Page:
I've climbed a mountain, I've been on live radio, I've been on tv, I have made an acceptance speech at an awards ceremony, I've done an indoor free fall, been on rollercoasters (I hate them), I ran 5k without stopping and I've given talks and presentations many times, but today I took on a challenge that intimidated me more than all those things put together. I attended my first spin class.
The only previous time I sat on a spin bike was seven years ago as part of a warm-up pre-bootcamp session. It lasted less than five seconds. When I attempted to put my foot in the caged pedal, the other pedal spun into my free calf and gashed it severely requiring me to receive first aid. You can see why I was put off. That's the second time I've been injured by a piece of gym equipment but that's another story.
In preparation, I laid out what I thought to be appropriate gym gear the night before. I also read a few online articles about what to expect. The first piece led me to rethink every item of clothing as it was all wrong -- including the trainers. Good news though, nobody has ever fallen off a spin bike, although apparently I would think I may be the first person to disprove that theory.
I mentally prepared myself and nothing else I read was all that bad. I kept telling myself that I was doing something good and kind for my body even though it would probably hate me for it. It may well report me for abuse but I have to admit that the desire to get fit and lose weight is ever so slightly greater than my fear to spin.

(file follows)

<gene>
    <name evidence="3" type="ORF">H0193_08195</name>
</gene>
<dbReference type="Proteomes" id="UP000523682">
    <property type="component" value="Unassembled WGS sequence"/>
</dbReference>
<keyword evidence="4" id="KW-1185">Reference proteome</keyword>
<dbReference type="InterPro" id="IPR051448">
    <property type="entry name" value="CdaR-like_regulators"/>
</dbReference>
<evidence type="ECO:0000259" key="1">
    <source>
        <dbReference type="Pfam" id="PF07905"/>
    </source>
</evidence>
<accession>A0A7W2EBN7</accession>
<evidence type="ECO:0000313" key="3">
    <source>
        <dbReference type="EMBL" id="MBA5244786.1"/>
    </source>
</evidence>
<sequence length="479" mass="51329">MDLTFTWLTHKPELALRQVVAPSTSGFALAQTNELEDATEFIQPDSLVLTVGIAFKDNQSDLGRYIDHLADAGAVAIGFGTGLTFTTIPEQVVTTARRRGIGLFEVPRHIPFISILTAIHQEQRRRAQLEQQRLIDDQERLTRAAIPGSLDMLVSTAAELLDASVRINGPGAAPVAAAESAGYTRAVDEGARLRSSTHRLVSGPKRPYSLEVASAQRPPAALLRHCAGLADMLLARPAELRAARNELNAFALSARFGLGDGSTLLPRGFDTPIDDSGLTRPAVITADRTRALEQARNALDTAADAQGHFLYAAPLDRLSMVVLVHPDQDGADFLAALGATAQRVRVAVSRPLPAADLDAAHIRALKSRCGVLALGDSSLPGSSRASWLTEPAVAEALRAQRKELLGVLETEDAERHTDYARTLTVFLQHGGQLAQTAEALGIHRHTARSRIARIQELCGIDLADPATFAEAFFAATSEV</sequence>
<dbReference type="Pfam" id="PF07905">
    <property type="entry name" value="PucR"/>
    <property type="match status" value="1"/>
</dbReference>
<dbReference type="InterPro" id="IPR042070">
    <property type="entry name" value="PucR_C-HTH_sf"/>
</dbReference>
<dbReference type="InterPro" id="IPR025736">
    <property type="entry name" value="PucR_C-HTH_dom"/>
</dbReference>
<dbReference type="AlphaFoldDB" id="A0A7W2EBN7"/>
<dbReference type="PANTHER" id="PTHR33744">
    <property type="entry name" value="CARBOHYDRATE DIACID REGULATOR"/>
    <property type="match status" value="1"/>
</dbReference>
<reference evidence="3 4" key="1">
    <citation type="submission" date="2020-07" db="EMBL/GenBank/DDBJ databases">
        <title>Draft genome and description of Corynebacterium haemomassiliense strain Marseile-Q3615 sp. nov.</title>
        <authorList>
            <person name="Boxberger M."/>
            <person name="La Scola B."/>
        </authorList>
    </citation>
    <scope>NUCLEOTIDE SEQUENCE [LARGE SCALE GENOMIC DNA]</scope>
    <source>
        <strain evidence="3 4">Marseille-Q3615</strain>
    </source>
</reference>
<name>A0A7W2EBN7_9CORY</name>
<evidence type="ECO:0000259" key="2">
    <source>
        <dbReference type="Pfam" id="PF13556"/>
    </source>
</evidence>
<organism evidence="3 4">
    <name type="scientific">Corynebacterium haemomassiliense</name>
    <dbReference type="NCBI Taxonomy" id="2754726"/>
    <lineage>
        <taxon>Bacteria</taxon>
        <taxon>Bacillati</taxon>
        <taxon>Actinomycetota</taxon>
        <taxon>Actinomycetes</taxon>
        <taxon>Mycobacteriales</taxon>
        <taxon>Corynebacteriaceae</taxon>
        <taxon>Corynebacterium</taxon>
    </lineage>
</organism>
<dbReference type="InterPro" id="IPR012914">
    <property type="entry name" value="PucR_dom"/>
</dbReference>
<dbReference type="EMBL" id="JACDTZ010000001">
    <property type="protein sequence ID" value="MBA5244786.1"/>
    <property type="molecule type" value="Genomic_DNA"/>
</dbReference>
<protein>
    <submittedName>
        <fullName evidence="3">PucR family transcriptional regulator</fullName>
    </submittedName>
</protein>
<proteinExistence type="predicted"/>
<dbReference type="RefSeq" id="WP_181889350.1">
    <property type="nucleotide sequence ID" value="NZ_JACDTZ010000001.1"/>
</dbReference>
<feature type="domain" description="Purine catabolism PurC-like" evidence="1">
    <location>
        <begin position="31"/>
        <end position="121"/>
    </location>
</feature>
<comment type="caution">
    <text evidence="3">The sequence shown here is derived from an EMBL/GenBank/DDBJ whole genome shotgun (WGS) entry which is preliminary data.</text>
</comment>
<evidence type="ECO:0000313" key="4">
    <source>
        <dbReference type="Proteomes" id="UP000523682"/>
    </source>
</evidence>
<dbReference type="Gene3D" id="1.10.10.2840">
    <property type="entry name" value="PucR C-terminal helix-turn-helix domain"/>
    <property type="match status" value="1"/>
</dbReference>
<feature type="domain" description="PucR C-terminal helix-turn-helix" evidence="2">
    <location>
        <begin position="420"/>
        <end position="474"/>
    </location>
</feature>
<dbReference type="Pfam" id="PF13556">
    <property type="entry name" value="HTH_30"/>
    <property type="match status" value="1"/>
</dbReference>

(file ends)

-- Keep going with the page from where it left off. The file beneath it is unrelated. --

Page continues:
I suddenly remembered that many moons ago, I purchased a pair of padded cycling shorts for a bike that I bought and rode three times before selling it.
I looked everywhere but it would appear they have also long gone even though the helmet remains -- just in case I rent a Boris Bike or whatever they're called these days. To my great joy, I discovered a padded bicycle seat cover at the bottom of a box. Yes!
The time arrived and I dressed in cycling shorts and clingy wicker fabric top as advised. I grabbed a towel, some water, wipes, deodorant, sweat bands and off I went. I walked to the gym repeating my mantra all the way there: If I can climb a mountain; I can do a half an hour spin class.
I went straight to the studio 15 minutes early and the instructor, Leon, was there.
There was already a towel -- holiday poolside style -- reserving one particular bike. I chose mine, fitted the padded seat and Leon helped me to adjust all the settings and got me on the thing without injury. Hurrah! That felt like an achievement.
People started to arrive and I told Leon that should I cry, he was to ignore me. The lights went out, the music started and I began to pedal.
My first thought was, unsurprisingly, "I'm the first person who's ever going to fall off a bike," my second was, "thank God for the padded seat cover".
The smell in the room at the half-way mark wasn't pleasant but I was still pedalling so I didn't really care. I can't lie, I didn't do exactly everything that Leon told us to do mainly due to my thighs shaking but I tried my best, pedalled hard and didn't fall off.
When it was all over, I was so happy -- more that it was over than I'd actually made it through. I slowly dismounted to avoid last minute gashing and my legs gave way. I felt like a jelly.
After endless stretching, I made my way home albeit like a person with no leg bones. I probably looked drunk. I checked my phone and my friend had texted to ask if the saddle cover had helped. I honestly don't know how people manage without because no, it did not help. I felt like I'd been shafted by a huge stallion.
Did I enjoy it? No.
Why? It was tough going and it hurt.
Will I go again? Yes.
I have a feeling it's going to work. Much like the spin cycle on my washing machine. Fast & furious does the job.